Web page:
Digital Signage: The omni-channel approach

May 24, 2016


Photos courtesy NanoLumens

By Nate Remmes
In recent years, the retail industry has focused significant efforts on achieving an ‘omni-channel’ presence, whereby it can offer a seamless, personalized shopping experience to all of its customers, whether they are connecting with them online, in a bricks-and-mortar store, through social media or over the phone. The key to creating such a personalized experience is learning who a customer is and recognizing him/her at the point of contact. While retailers—and many of the technology providers that support them—have been spending immense amounts of time and resources to figure out who their customers are, the digital signage display industry has lagged behind in terms of contributing to the omni-channel experience.

There has certainly been impressive growth within the digital signage industry, which at a global level is currently valued at $18 billion per year, including everything from the physical displays themselves to content management software and services to digital out-of-home (DOOH) advertising. According to market research firm IHS, the digital signage industry experienced a 10 per cent increase in revenue in 2015, a growth rate that is expected to continue through 2020.

While the industry has been somewhat late to embrace the omni-channel trend, it is at least fashionably late, taking time to evaluate technologies that have only recently emerged. These new technologies are focused on attribution (i.e. showing how ads affect consumers) and relevancy (i.e. proving those ads are reaching many people and are having an impact on the right type of consumers).

The following are some of the technologies that can help achieve attribution and relevancy goals through digital signage systems.

Camera sensors with facial algorithms
When digital signage is equipped with camera sensors and facial algorithm software, the technology can detect how many people are looking at a display at any given time. Today’s more sophisticated analytics applications can also capture customers’ reactions to product displays, in-store dwell times and traffic flow.

These types of analytics are helping traditional bricks-and-mortar retailers level the playing field with online vendors, who have routinely tracked and profiled their own customers for years through the use of cookies (i.e. information based on the user’s preferences when navigating a website). Much of their excitement comes from putting a face to all of the other aggregated bits of data about each customer that have already been collected through loyalty programs and point-of-sale (POS) records.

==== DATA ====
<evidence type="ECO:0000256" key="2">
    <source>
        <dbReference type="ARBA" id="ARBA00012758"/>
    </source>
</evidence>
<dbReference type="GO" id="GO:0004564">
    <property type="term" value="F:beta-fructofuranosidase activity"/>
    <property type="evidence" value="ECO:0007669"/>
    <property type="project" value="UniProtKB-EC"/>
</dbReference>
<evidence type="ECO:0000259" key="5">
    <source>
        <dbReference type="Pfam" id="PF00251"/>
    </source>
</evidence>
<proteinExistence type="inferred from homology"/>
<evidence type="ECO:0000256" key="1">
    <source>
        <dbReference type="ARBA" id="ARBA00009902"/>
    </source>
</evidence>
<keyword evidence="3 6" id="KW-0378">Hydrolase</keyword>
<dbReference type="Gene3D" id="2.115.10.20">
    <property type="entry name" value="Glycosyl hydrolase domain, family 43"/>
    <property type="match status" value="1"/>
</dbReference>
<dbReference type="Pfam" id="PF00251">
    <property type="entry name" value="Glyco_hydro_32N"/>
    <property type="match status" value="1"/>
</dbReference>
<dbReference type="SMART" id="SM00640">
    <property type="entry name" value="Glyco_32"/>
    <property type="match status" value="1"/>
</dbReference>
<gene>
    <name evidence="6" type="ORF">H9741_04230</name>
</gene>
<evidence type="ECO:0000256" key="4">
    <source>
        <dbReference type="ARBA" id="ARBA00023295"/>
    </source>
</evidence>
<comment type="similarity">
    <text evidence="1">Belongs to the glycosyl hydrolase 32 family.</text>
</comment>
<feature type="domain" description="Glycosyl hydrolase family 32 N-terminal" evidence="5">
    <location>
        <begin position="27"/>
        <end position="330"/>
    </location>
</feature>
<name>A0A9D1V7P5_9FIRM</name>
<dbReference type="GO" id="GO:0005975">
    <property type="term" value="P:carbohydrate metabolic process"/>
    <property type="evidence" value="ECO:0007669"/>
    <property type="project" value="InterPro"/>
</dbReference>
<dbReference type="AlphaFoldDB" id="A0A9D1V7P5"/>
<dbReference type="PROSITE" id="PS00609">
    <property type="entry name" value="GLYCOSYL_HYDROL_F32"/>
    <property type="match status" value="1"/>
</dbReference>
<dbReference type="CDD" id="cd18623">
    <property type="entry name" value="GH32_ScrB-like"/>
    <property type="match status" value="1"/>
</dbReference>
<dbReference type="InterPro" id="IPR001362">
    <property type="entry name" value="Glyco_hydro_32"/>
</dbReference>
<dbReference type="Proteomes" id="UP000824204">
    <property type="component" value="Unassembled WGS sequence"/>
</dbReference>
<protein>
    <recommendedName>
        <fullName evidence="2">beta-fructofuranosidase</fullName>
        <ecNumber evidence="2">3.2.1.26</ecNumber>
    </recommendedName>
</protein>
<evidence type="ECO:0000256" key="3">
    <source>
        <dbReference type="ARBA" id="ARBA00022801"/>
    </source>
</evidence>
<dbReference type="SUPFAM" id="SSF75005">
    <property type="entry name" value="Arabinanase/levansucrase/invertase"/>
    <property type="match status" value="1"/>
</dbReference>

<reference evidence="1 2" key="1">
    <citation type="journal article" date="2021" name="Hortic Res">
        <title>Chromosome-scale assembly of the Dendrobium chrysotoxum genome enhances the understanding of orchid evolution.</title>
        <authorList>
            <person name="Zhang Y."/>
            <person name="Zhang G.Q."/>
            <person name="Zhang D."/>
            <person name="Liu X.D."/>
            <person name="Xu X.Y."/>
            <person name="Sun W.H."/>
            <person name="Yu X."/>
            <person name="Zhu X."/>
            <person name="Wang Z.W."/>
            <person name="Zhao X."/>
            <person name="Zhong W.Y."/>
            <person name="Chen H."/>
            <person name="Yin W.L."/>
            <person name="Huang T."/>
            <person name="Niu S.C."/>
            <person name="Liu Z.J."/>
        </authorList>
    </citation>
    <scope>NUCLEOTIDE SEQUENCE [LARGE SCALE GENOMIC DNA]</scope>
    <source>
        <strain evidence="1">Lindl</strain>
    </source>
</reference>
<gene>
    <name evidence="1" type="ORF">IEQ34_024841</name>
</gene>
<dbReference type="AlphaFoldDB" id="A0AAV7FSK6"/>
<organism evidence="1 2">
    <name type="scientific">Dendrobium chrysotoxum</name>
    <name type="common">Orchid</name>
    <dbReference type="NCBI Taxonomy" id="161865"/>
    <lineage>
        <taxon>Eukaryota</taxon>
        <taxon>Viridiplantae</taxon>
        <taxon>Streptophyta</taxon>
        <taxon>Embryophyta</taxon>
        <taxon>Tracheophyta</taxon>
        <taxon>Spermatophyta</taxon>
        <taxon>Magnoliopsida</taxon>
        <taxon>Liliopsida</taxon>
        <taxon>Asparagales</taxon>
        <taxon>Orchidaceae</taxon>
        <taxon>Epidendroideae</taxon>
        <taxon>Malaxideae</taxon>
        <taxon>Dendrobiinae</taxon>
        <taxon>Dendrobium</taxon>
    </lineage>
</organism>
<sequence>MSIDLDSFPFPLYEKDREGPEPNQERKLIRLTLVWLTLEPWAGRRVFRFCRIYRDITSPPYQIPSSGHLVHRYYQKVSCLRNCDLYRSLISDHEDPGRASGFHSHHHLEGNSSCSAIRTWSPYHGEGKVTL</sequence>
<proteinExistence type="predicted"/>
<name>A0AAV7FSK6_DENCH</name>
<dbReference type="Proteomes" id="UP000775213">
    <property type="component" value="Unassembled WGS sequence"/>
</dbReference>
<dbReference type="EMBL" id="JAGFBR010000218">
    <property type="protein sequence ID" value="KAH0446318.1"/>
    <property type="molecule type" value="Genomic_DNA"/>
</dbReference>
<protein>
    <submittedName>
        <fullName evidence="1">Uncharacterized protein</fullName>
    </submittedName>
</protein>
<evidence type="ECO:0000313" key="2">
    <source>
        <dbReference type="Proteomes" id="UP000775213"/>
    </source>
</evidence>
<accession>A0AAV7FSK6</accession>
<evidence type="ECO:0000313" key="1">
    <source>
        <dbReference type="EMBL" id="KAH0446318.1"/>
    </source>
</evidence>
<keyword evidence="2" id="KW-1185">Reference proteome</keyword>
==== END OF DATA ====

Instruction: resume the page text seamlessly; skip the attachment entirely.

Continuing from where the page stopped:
Canadian retailer Holt Renfrew has implemented a range of digital signage technologies, from large-scale video walls to interactive ‘digital mirrors.’

An in-store Bluetooth beacon emits signals and detects corresponding proprietary apps on customers’ mobile phones. Once it connects with an app, it is able to access all of the information stored therein about the customer.

Retailers can use this technology for many purposes. For one thing, they can use collected customer data to help improve the shopping experience and reduce wait times, e.g. by staffing cashiers based on the busiest times of the day.

With regard to digital signage, beacons allow marketing campaigns to become more personalized. Most commonly, this involves sending electronic coupons and other offers to the customer’s phone—but the industry is also starting to use the same beacon-based communications to change messages displayed on digital signage, so they are more relevant to the customers standing in front of the screen, in the hope of persuading them to buy something in the store.

Thus, retailers are installing and using in-store beacons not only to better understand their customers by collecting information, but also to increase profits by issuing a call to action based on that information. Further, studies show consumers are more likely to return to a store if they enjoyed the personalized nature of the shopping experience.

Indeed, digital-age marketing has proven most successful when it is based on personalized experiences. This is why in-store beacons are expected to become an increasingly common practice in the future for mainstream retailers.